‘Staycations’ can bear fruit for your family and local economy
I WAS driving along (in the sunshine) one day last week when an ad came on the radio that made me say out loud, right there on the spot, “what a good idea!”.
In case you haven’t heard it, the ad is for Keelings Fruits.
Every day for the month of May, “to celebrate the arrival of summer”, Keelings, in conjunction with Trident Holiday Homes, are giving away a ‘Family Staycation’.
As is often the case, it’s a simple concept but it presses so many of what I consider to be the right buttons from domestic economy and food production viewpoints.
There’s the tie-up between two Irish-owned companies, promoting their respective businesses, while the take-up of the prizes will also have spinout benefits for numerous local economies.
So Keelings and Trident are not just helping each other but encouraging people to holiday at home.
I also think it is clever from a marketing point of view, as a fair bit of the purchasing of these soft fruits is driven by pester power, and what child doesn’t love the idea of a holiday!
Then there’s the timing. While lots of people will undoubtedly already have their holidays booked, especially if they are going abroad, many others are still on the lookout. And what could be better than a week in a holiday home?
These houses are our own preferred choice of holiday accommodation. We would usually eat a light breakfast of cereal or fresh fruit salad (yes, really!) and maybe croissants, if available, plus one big meal later in the day, supplemented by snacks along the way.
Speaking of holiday homes, especially now as summer bookings are filling up, I’d like to issue a word of warning to be sure to go with a reputable source — and not do something stupid like I did last year.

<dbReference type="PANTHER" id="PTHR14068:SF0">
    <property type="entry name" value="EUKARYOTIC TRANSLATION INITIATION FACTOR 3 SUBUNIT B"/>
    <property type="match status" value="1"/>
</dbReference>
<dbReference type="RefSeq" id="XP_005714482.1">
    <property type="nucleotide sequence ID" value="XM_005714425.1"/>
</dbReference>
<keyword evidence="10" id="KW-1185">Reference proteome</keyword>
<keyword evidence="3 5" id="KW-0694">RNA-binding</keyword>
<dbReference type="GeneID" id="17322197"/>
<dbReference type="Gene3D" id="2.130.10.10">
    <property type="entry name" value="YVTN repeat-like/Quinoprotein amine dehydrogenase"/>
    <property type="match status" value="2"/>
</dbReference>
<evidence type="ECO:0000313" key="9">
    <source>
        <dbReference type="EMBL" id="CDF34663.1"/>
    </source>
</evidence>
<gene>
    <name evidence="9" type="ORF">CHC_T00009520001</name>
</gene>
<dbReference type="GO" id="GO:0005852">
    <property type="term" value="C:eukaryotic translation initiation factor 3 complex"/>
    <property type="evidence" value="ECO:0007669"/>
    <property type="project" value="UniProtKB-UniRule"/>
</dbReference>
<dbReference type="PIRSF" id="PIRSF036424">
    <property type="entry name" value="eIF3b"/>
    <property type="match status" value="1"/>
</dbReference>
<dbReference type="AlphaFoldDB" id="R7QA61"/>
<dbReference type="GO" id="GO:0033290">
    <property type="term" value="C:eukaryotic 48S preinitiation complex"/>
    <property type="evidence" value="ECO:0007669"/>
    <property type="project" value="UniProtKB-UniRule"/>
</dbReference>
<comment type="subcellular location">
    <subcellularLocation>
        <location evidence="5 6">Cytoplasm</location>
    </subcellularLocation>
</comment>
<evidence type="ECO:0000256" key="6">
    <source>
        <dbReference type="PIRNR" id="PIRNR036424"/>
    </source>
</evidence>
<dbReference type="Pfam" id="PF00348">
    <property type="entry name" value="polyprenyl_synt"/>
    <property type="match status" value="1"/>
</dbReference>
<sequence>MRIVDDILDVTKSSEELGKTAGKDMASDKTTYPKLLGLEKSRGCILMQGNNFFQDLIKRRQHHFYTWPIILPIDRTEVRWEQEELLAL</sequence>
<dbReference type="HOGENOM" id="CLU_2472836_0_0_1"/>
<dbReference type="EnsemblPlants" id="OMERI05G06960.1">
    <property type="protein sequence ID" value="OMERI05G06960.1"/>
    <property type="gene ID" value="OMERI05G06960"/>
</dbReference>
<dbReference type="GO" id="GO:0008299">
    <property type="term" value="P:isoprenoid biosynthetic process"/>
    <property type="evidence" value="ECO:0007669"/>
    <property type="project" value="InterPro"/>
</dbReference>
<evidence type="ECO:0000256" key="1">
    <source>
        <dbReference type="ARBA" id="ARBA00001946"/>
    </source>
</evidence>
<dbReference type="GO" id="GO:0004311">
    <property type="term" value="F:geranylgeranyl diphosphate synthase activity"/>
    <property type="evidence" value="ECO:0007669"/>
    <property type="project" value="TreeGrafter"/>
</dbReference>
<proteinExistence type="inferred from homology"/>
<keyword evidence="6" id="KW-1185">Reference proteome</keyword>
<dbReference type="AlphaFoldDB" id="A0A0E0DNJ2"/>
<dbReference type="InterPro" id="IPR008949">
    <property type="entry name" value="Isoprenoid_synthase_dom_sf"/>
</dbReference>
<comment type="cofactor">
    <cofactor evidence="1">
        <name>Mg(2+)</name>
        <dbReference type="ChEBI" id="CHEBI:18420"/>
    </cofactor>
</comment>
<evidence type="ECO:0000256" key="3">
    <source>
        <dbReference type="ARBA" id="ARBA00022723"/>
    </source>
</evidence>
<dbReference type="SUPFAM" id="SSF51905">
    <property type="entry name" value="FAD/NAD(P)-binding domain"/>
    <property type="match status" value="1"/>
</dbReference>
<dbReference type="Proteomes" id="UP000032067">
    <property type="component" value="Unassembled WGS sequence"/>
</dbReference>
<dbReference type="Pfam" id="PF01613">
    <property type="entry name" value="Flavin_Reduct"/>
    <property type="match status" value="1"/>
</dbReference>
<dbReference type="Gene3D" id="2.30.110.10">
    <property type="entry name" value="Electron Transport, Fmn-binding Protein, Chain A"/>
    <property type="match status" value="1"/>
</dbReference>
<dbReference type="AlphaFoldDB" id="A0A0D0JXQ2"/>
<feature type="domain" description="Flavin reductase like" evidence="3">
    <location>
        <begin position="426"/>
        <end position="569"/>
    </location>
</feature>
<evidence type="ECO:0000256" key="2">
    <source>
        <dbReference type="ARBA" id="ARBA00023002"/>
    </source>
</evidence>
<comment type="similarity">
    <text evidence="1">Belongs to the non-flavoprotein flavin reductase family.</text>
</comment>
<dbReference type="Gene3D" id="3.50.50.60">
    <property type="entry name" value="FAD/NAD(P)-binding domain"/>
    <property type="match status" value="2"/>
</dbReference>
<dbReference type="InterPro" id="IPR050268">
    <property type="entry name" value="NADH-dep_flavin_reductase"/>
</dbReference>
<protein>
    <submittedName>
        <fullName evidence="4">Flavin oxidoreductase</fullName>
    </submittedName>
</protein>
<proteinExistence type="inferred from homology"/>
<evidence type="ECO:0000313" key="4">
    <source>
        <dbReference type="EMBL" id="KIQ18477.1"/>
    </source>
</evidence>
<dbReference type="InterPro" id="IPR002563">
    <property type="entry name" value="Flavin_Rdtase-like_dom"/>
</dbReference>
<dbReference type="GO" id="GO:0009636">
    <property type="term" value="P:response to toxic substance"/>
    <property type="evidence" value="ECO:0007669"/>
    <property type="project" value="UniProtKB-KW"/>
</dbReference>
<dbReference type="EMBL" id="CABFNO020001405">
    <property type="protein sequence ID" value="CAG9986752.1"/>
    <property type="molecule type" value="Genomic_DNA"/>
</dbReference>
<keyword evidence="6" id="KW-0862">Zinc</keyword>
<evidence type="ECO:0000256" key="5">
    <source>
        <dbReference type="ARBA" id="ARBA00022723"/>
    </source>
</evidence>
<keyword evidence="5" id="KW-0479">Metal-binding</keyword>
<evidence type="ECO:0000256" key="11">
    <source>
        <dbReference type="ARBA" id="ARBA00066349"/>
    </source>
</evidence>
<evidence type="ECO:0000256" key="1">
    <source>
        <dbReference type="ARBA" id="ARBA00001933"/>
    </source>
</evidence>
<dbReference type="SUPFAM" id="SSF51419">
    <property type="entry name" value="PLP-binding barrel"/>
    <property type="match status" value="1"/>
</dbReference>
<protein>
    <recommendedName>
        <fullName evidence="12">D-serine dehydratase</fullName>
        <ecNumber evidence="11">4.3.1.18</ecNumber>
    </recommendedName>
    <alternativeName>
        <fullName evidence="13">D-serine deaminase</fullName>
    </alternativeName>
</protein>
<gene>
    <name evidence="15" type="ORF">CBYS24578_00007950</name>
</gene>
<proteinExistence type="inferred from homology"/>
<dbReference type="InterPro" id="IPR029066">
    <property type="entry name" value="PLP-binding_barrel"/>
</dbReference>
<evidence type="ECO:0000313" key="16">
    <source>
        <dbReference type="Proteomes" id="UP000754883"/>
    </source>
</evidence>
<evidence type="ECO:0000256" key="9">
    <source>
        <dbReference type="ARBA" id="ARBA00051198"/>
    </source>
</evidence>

I transferred money to a UK bank account for a holiday home, which turned out to only exist in some scammer’s fertile imagination.
With an annual sales of over €350m and 2,000 employees, Keelings is Ireland’s largest horticultural company; one reflection of this is that it produces half of the country’s annual production of 300 million strawberries, every one of them picked by hand.
Keelings has long (rightly) traded on being a family company and is now run by Caroline Keeling with her brothers William and David, who voices the aforementioned ad (another nice touch).
The current farm was established in 1926 and they first planted strawberries in 1937, followed by Bramley apples in 1949, then eating apples, pears and cherries. Since the 1990s, strawberries, raspberries, blueberries and blackberries have become their prime produce.
I am also impressed that Keelings is running this promotion at all.
All primary food producers are having a tough year but the fruit and veg guys and gals are being really challenged.
While these kinds of things are decided a long way out, it shows great courage to adopt such a positive approach.
At this point, I also want to give a shout-out to the numbers of soft fruit growers from Wexford who will soon, hopefully, be setting up roadside stalls selling their delicious seasonal fare.
This year, more than ever, they will be grateful for all the support they get.
Trident was set up in 1986 and, with more than 1,000 holiday rental properties in over 75 locations, is Ireland’s largest serviced holiday rental business.
Its head office is in Kilcoole, Co, Wicklow and it also operates www.cottages4you.ie, for those looking for something a little bit different.
The Staycation competition offers discounts on holidays booked before August 3.
So I’m busy entering my Keelings codes and, of course, enjoying lots of delicious berries.